The MSI GS43VR is one of the smallest gaming laptops we’ve seen recently, and it’s also not ridiculously overpriced, with a respectable mid-range price tag of £1,499 inc VAT. The dinky machine uses a 14in screen, and flaunts the design tropes that we’ve seen on numerous other MSI laptops. The lid has the familiar MSI Dragon Gaming logo, and the interior has a red keyboard backlight and red metal around the trackpad.
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Fitting in with the red theme, the status lights and power buttons are also coloured red, and the chassis panels are made from glossy brushed aluminium. Meanwhile, the back of the GS43VR features a couple of vents that eject air through red slats. The MSI GS43VR Phantom Pro looks decent, and it’s relatively lithe for a gaming laptop, too. Its body weighs just 1.8kg, and it only measures 23mm thick.
Those figures mean you’ll barely notice the MSI when it’s sitting in a bag or a backpack, and they also mean that the MSI undercuts one of its key small-screen gaming rivals – the Alienware 13, which has a thickness of 26mm and weighs a comparatively hefty 2.6kg.
The Alienware is chunkier, but it beats the MSI in terms of build quality. The Alienware is rock-solid, but the MSI’s wristrests have noticeable flex in them, and any squeeze on the lid causes screen distortion on the Windows desktop. We’d definitely protect the MSI with a case or a sleeve. The Alienware arguably looks better too, although that’s largely a matter for personal taste. The MSI’s familiar gaming laptop design is fine, but the Alienware has RGB LEDs, matte gunmetal aluminium chassis parts, fewer visible seams and a smarter hinge.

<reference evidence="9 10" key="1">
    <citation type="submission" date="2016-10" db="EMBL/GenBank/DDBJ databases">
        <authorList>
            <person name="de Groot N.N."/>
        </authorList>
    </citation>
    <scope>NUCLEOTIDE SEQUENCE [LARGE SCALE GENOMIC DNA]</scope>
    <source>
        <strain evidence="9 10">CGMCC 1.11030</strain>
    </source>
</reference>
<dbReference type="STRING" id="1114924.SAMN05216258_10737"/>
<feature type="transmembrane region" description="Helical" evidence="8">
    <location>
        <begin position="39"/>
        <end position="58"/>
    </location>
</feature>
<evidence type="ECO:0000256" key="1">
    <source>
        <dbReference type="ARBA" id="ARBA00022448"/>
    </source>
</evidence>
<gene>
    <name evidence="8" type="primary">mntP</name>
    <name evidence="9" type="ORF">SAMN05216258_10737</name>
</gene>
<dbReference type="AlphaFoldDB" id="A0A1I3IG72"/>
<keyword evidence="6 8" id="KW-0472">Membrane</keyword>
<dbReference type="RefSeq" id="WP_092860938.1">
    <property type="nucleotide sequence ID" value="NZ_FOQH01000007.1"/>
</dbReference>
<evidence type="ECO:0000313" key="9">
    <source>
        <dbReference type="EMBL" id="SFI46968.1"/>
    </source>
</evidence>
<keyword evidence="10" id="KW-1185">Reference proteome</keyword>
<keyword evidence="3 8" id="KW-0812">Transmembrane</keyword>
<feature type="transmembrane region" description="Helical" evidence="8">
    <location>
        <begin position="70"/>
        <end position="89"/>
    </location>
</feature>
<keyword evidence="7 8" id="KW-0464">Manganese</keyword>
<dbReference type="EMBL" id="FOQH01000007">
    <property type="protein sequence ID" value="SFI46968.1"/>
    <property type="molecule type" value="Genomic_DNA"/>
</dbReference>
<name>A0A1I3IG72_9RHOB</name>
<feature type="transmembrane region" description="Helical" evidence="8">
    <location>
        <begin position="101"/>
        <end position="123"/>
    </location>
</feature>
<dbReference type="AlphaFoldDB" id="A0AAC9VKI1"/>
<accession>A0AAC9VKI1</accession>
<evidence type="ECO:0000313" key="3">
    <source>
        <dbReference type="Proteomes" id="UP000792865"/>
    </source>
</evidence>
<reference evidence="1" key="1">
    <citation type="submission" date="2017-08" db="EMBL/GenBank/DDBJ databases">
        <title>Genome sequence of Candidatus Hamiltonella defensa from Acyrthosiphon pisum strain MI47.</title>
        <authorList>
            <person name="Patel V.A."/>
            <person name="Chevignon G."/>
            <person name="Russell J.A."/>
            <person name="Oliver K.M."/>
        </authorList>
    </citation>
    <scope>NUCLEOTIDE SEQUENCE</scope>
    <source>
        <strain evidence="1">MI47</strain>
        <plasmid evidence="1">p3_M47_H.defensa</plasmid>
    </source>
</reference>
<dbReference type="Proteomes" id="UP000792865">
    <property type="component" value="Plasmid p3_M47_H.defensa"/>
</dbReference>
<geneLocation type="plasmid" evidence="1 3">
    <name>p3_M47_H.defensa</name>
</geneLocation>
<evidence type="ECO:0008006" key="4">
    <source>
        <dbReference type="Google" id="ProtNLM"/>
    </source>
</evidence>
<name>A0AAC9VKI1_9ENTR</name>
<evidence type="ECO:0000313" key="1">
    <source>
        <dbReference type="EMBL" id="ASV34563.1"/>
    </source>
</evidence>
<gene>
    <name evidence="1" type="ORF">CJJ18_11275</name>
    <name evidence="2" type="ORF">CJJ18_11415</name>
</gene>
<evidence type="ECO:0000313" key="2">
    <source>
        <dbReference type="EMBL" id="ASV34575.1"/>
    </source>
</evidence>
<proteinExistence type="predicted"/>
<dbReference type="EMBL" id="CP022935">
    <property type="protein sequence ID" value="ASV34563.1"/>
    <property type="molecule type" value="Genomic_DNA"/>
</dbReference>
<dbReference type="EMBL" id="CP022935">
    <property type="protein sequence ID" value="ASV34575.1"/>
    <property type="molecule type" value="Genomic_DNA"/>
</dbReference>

Meanwhile, the MSI keyboard is the usual chiclet variety seen on most current gaming laptops, and the GS43VR’s implementation is broadly fine: its keys have enough travel, they’re comfortable and the base is solid. That’s good for typing, but closer examination reveals a slightly wobbly key action and buttons that are a little on the light side. It’s not a massive issue, but a more solid action would be preferable for gaming.
The Alienware’s keyboard is better in this respect. It’s one of few recent gaming laptops we’ve seen with traditionally shaped, heavier keys, with additional travel and a firmer base, all of which are better suited for gaming than a light chiclet keyboard. Like the Alienware, though, the MSI also suffers from spongy and underwhelming touchpad buttons. They’re fine for working on the train, but you’ll want a proper mouse for gaming.
Meanwhile, it’s business as usual on the inside. The Pascal-based GeForce GTX 1060 has 1,280 stream processors and 6GB of memory. It’s clocked to 1404MHz and can reach a boost peak of 1670MHz. It’s well suited to 1080p gaming, which makes it a good fit for this laptop with its 1080p screen. The Alienware has the same GPU, but paired it with a 2,560 x 1,440 screen, limiting the games you can play at top settings at the screen’s native resolution.
The GPU is accompanied by a Core i7-7700HQ CPU, which runs at its usual speed of 2.8GHz with a turbo peak of 3.8GHz. You also get a healthy 16GB allocation of 2400MHz DDR4 memory. The CPU and RAM are the same spec you’ll find in the Alienware 13, but the MSI definitely has better storage. The GS43VR has a 256GB Samsung SM951 PCI-E NVMe SSD and a 1TB hard disk, while the Alienware had no hard drive, only offering a slower 256GB Toshiba NVMe SSD.
The GS43VR is governed by MSI’s usual gaming laptop software. Dragon Center is the main utility, and it contains system monitoring modules and tweaking options. It’s possible to add 200MHz to the GPU core and 350MHz to the memory clocks for a couple of extra frames per second in games, and fan speeds can be tweaked. It’s also possible to tone down clock speeds and fan pace. Meanwhile, TrueColour is used to choose different screen modes, and the Nahimic utility contains speaker-tweaking options. The Music mode is the default, but it has an underwhelming treble and a tinny high end. The Movie option is no better – it ramps up the bass, but it sounds indistinct and overwhelming.